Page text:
New Financial Year, New Superannuation Contribution Changes

Do you want to know more?

Superannuation Financial Goals for the New Financial Year

Written by: Helen Yau l Advisory Team

 

Several key superannuation changes which may impact your ability to contribute to your self-managed super fund, are set to take effect from 1 July 2022.  These changes create opportunities for all self-managed super fund members, young and old, to grow their retirement savings.

There are a number of different types of contributions that you are currently allowed to make when it comes to your superannuation and getting the most out of (in to) your superannuation.

Contributions, such as:

  • Tax Deductible (Concessional) Contributions;
  • Carry Forward Concessional Contributions;
  • After-Tax (Non-Concessional) Contributions;
  • Government Co-Contributions;
  • Downsizer Contributions;
  • Spouse Contributions; and
  • Low Income Super Tax Offset (LISTO).

Want to know more about these contributions?  We have previously put together the blog Retirement Planning: Getting The Most Out Of (In To) Super!  Have a read to go through all of the facts and figures before getting into the changes for the newly ticked-over financial year.

Let’s Look At Your Retirement Financial Planning

What Are The Changes?

Originally announced in the 2021 Federal Budget, the following changes will apply from 1 July 2022 but if you missed our rundown of the 2021 Federal Budget Budget, you can check it out here: Your 2021/22 Federal Budget Break Down before we go into the below changes:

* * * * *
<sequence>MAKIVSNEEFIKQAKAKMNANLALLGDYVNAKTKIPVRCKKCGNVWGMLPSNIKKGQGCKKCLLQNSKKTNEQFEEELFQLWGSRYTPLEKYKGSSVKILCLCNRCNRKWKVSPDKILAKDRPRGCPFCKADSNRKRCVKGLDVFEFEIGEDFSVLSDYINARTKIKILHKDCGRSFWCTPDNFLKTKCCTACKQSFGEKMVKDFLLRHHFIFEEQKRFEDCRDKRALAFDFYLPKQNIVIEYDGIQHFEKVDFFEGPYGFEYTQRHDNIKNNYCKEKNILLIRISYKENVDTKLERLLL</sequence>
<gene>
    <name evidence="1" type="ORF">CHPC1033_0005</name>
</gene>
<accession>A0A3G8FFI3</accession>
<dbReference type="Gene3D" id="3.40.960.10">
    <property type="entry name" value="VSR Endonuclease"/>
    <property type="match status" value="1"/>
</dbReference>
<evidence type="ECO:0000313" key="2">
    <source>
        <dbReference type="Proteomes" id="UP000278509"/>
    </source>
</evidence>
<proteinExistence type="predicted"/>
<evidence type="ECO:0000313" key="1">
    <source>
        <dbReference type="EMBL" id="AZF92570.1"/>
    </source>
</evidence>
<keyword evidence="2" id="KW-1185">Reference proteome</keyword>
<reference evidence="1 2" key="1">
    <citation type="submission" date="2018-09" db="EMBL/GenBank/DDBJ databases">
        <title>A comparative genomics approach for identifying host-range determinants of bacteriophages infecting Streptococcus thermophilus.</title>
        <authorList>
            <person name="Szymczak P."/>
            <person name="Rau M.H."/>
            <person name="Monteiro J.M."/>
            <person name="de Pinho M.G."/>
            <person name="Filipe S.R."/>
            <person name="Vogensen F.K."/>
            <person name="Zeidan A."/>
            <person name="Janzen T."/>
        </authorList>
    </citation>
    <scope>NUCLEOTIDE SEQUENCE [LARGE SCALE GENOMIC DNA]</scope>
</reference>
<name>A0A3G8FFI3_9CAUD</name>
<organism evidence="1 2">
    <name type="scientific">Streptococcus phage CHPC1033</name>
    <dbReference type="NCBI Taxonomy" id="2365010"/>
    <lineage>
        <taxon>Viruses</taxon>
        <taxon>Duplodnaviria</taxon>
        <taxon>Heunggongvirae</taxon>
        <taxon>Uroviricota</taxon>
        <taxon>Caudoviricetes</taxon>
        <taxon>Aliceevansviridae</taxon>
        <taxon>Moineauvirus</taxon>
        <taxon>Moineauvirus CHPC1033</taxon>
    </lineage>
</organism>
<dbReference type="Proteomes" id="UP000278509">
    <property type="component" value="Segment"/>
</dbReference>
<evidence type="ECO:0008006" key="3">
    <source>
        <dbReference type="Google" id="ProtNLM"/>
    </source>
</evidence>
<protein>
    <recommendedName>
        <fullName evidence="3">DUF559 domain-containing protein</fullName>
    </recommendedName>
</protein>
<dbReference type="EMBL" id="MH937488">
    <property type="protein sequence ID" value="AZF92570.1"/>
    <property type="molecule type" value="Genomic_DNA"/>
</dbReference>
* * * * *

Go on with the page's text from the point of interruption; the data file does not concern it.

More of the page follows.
• Individuals up to the age of 74, will no longer need to meet a work test to make voluntary, non-deductible contributions;
  • Individuals up to the age of 75, with a total superannuation balance under $1.7 million, will have the opportunity to make large non-concessional contributions (possibly up to three years’ worth) in a single year;
  • The minimum age to make downsized contributions will reduce to 60 years old, allowing more individuals to use the proceeds from the sale of their home, to fund their retirement;
  • The Superannuation Guarantee (SG) rate will increase to 10.5% p.a for all the $450 minimum income threshold for SG contributions, which will be removed; and
  • Under the First Home Super Saving Scheme (FHSSS) eligible individuals will have access to an extra $20,000 of voluntary contributions to fund a home deposit.

How Can Your Retirement Planning Benefit from These Changes?

The Work Test

Prior to 1 July 2022, if you are aged between 67 to 74, you can only make voluntary contributions to your superannuation if you have worked at least 40 hours over 30 consecutive days in the financial year, or you satisfy the recently retired test.  The work test must be met prior to contributing.

From 1 July 2022, this work test will only apply to you if you wish to claim a tax deduction for the voluntary contributions you can make to your self-managed super fund.  If making personal deductible contributions, from 1 July 2022, you will be able to meet the work test at any time in the financial year.

This means that the work test will no longer apply to contributions you make under a salary sacrifice arrangement or to any personal contributions that you don’t claim a tax deduction for, such as non-concessional contributions.

Financial Planning + The Different Types of Contributions

Non-Concessional Contributions

Prior to 1 July 2022, only if you were under the age of 67 years old on 1 July of the financial year, can you make non-concessional contributions that exceed the annual $110,000 non-concessional cap.  Prior to 1 July 2022, the bring-forward rules allow you to make up to $330,000 (i.e. three years’ worth of non-concessional contributions), in a single year if your total superannuation balance was under $1.48 million as at 30 June of the previous financial year, or $220,000 if your total superannuation balance was greater than or equal to $1.48 million but less than $1.59 million as at 30 June of the previous financial year.